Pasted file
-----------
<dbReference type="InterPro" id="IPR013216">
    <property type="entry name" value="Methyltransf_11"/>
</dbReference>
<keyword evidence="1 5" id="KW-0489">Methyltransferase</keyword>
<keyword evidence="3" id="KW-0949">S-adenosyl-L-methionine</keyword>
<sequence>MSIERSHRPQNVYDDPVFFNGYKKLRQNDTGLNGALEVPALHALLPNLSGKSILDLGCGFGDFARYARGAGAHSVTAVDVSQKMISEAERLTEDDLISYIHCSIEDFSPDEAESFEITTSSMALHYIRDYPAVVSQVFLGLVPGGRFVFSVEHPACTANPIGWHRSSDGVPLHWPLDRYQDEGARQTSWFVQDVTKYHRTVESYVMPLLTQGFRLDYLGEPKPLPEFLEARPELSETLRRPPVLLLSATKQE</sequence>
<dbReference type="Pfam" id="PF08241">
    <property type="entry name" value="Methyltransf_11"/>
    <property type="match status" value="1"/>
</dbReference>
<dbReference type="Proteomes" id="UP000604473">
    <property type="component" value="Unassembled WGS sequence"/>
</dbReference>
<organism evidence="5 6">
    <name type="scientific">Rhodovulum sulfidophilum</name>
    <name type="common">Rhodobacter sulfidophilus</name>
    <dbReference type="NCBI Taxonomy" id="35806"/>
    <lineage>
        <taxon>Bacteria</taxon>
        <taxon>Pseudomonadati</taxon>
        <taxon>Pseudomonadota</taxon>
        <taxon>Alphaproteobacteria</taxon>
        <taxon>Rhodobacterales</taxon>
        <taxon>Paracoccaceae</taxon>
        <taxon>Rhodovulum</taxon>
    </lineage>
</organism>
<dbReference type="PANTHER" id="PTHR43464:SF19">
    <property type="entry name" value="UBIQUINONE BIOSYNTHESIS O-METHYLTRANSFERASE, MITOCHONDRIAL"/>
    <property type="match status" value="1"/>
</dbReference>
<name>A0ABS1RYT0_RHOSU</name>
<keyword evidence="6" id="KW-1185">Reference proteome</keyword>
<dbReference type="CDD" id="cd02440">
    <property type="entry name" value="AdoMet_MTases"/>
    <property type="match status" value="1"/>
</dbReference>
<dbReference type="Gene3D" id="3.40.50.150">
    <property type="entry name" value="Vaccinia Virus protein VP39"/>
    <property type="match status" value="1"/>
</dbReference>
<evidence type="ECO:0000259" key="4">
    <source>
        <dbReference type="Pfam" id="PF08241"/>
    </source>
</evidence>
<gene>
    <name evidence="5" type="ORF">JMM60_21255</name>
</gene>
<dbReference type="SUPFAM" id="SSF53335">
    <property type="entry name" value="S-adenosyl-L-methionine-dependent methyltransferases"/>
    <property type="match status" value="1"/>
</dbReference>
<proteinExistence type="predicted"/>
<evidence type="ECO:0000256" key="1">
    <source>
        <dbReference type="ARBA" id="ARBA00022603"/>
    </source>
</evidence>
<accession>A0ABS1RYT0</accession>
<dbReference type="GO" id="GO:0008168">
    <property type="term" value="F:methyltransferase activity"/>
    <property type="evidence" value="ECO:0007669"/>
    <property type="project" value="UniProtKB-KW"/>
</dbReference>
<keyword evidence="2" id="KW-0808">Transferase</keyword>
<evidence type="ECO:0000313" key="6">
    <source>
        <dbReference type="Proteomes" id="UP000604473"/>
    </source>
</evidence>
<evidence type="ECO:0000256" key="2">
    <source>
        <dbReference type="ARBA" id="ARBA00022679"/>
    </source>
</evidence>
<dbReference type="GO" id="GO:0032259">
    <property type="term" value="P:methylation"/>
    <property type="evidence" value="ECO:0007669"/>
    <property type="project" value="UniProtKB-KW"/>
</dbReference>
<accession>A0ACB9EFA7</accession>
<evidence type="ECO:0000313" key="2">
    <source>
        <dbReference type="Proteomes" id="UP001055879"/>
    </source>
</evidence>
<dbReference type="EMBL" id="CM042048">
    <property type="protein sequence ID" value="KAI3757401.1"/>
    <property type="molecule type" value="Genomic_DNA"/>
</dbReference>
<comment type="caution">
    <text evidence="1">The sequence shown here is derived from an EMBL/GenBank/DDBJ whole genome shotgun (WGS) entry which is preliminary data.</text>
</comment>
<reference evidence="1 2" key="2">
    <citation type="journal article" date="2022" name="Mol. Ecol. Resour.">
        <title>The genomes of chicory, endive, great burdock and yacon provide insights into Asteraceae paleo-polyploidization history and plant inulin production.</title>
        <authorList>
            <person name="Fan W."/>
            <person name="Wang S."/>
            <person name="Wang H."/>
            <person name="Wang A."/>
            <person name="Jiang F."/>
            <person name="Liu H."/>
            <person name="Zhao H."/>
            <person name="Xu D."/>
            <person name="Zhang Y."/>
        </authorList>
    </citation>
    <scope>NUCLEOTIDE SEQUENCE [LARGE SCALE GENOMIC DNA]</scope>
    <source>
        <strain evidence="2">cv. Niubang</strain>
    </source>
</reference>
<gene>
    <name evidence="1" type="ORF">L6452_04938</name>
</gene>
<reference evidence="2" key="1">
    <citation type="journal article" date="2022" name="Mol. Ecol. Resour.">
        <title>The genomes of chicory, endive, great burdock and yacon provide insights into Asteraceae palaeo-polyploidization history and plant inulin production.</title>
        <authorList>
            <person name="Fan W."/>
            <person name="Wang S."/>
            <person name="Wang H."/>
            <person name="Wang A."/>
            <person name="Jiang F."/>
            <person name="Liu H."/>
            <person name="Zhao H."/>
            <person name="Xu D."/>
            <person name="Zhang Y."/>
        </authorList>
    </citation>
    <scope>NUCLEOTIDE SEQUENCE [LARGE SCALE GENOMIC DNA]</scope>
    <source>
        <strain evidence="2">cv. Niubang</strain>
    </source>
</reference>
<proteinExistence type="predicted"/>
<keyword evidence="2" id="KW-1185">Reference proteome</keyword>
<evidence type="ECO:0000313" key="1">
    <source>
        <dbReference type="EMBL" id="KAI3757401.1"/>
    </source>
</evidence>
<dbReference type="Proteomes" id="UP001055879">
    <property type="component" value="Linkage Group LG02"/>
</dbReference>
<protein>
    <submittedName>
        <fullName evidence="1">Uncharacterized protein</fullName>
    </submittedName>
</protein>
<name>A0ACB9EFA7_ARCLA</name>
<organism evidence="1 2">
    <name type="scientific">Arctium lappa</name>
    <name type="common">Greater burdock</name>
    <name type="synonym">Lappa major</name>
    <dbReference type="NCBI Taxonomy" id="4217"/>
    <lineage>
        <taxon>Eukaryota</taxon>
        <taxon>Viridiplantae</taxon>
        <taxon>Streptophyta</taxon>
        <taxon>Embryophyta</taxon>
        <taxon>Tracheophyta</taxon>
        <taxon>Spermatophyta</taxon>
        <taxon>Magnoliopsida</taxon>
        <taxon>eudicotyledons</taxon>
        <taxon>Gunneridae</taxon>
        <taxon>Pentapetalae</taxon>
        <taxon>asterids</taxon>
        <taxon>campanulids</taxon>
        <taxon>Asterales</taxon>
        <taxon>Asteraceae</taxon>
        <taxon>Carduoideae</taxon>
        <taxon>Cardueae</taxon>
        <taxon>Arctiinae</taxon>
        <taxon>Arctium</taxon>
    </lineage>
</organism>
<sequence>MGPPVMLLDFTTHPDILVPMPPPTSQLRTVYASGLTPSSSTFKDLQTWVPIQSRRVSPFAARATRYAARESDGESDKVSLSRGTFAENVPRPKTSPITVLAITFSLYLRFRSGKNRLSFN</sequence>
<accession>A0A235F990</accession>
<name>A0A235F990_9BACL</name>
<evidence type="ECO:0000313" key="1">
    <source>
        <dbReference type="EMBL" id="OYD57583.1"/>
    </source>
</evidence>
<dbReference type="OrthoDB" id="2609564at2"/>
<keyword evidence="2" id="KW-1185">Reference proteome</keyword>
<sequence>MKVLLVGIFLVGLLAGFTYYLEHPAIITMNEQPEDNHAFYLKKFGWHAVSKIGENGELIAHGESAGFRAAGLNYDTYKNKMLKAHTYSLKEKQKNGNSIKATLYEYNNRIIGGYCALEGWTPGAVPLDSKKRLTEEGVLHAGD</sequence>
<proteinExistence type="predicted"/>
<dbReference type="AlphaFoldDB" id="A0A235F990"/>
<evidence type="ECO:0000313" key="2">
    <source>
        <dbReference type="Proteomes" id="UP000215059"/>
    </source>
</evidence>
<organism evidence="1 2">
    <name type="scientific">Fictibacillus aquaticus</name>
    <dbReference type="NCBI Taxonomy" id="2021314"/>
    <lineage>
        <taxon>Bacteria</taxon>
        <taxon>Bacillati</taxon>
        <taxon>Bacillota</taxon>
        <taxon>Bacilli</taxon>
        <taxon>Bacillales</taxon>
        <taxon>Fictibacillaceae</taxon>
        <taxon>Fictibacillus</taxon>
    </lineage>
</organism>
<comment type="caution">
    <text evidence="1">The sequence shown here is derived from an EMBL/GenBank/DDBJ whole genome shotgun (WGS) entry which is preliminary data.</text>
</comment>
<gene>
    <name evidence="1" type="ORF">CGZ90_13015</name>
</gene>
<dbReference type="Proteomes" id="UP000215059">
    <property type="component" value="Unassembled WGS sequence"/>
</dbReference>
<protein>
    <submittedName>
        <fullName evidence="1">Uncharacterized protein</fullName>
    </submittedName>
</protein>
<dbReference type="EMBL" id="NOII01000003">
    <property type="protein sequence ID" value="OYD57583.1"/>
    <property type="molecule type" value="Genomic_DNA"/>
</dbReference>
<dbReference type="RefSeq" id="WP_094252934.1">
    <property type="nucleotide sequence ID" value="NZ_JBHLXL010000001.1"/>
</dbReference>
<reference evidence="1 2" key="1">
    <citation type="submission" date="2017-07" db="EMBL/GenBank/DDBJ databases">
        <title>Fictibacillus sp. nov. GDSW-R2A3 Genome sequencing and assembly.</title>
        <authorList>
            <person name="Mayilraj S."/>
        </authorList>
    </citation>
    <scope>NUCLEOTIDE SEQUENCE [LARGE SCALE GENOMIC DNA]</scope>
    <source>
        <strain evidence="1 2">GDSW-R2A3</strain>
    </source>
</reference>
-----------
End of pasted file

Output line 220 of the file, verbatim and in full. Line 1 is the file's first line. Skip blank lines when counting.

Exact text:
<protein>